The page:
British government says it can’t afford to teach doctors and is encouraging students to go overseas to get their degrees.
They’ve turned away 800 students with top marks in their A levels.
Top-performing teenagers are being shunned by leading universities while the NHS continues to recruit thousands of foreign doctors to plug a staffing crisis.
Official figures reveal that 770 students with three grade As or higher at A-level were rejected by medical schools last year due to a controversial Government quota system.
The Government says it takes £230,000 to fully train each doctor in the UK because of the higher costs of delivering medical education, and critics claim the number of places available at universities is capped to save taxpayers’ money.
That means one in five of straight-A students failed in their application to study at a British medical school last year, according to university applications body UCAS.
As a result, some of the brightest British students are having to train abroad after failing to get into UK universities.
Yet almost 6,000 foreign doctors were hired in the UK last year, despite the fact overseas staff are four times more likely to be struck off for blunders than British counterparts.
A House of Lords NHS Sustainability committee last week warned in a highly-critical report that the NHS was ‘too reliant’ on foreign staff. Committee chair Lord Patel said: ‘It is a farcical situation where the best A-level students are being told they cannot train as doctors in the UK when we are facing a major crisis in the NHS. We are not training enough doctors and the ones we are are leaving the NHS in their droves.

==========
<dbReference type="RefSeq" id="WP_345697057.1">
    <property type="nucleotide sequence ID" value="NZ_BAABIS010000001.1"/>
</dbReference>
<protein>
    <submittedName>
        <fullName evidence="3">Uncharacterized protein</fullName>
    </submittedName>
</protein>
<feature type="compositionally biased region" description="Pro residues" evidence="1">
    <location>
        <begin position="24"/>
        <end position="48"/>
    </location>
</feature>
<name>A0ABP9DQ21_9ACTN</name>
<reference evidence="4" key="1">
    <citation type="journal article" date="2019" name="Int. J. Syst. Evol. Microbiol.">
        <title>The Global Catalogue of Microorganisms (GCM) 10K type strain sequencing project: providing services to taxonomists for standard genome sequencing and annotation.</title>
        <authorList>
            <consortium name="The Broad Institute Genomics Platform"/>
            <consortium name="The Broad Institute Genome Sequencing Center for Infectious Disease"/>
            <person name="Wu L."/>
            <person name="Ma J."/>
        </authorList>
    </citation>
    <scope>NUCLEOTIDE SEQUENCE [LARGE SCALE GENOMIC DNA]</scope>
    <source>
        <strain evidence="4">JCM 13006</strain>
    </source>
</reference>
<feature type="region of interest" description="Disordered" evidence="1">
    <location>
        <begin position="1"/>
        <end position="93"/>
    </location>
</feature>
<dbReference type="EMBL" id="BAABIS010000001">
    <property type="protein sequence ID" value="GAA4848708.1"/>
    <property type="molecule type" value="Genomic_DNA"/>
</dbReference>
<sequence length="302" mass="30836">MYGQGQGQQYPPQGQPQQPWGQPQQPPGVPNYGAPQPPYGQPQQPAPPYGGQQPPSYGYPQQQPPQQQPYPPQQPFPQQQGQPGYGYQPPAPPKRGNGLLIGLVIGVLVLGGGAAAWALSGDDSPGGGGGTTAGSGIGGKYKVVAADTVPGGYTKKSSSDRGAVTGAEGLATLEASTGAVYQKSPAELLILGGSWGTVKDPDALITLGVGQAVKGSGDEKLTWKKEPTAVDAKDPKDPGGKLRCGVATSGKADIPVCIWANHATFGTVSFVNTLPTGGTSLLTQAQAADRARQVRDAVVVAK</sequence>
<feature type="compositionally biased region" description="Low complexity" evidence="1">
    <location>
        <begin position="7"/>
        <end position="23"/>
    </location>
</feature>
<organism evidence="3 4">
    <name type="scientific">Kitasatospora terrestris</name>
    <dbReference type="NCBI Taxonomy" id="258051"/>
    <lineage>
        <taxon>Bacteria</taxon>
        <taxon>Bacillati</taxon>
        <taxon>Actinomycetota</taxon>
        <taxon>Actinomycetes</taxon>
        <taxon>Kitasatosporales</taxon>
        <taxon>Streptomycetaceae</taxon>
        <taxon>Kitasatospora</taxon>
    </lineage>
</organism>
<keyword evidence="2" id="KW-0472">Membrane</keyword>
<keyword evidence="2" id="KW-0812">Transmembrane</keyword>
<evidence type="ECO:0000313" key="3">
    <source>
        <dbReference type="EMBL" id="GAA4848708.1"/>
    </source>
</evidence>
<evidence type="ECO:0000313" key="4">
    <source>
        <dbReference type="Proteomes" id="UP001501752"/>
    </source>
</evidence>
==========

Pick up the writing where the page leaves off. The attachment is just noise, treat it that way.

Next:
‘We cannot go on like this. We need to own our ability to train doctors. This is the biggest problem facing the NHS.’
Experts say the Government’s pledge to boost the number of UK-trained doctors by 1,500 will be insufficient to tackle the manpower crisis.
Harrison Carter, of the British Medical Association, said: ‘The Government has failed to train enough doctors to meet growing patient demand, leaving the NHS facing crippling staff shortages. It takes at least ten years to train a doctor, but with the NHS at breaking point and patients waiting too long, we need more doctors now.’
MPs have warned there is a shortage of 3,000 doctors on A&E wards, while other experts have said four-week waiting lists to see a GP will soon become the norm.
Thandeka Xhakaza, from Bath, told yesterday how she had to move to Bulgaria to study to be a doctor after being rejected by four British universities last year, despite achieving three A-level As in biology, chemistry and physics. Miss Xhakaza, who aspires to be a brain surgeon, said: ‘It is absurd. There are 300 other British students at my university in Trakia and a further 1,000 more in the capital Sofia.’
UK universities were allowed to recruit just 6,071 medicine students last year, even though the General Medical Council (GMC) registers 13,000 doctors each year.
To train as a doctor in the UK, students need to pass a medical degree that takes five years. This is followed by a two-year foundation course, and then three years’ GP training, or five to eight years in other speciality areas.
The GMC says 30,778 doctors currently come from the EU and other countries in the European Economic Area, while 72,402 were trained elsewhere outside the UK. One in three doctors in Britain comes from abroad, but last year foreign-trained medics made up 72 per cent of those struck off.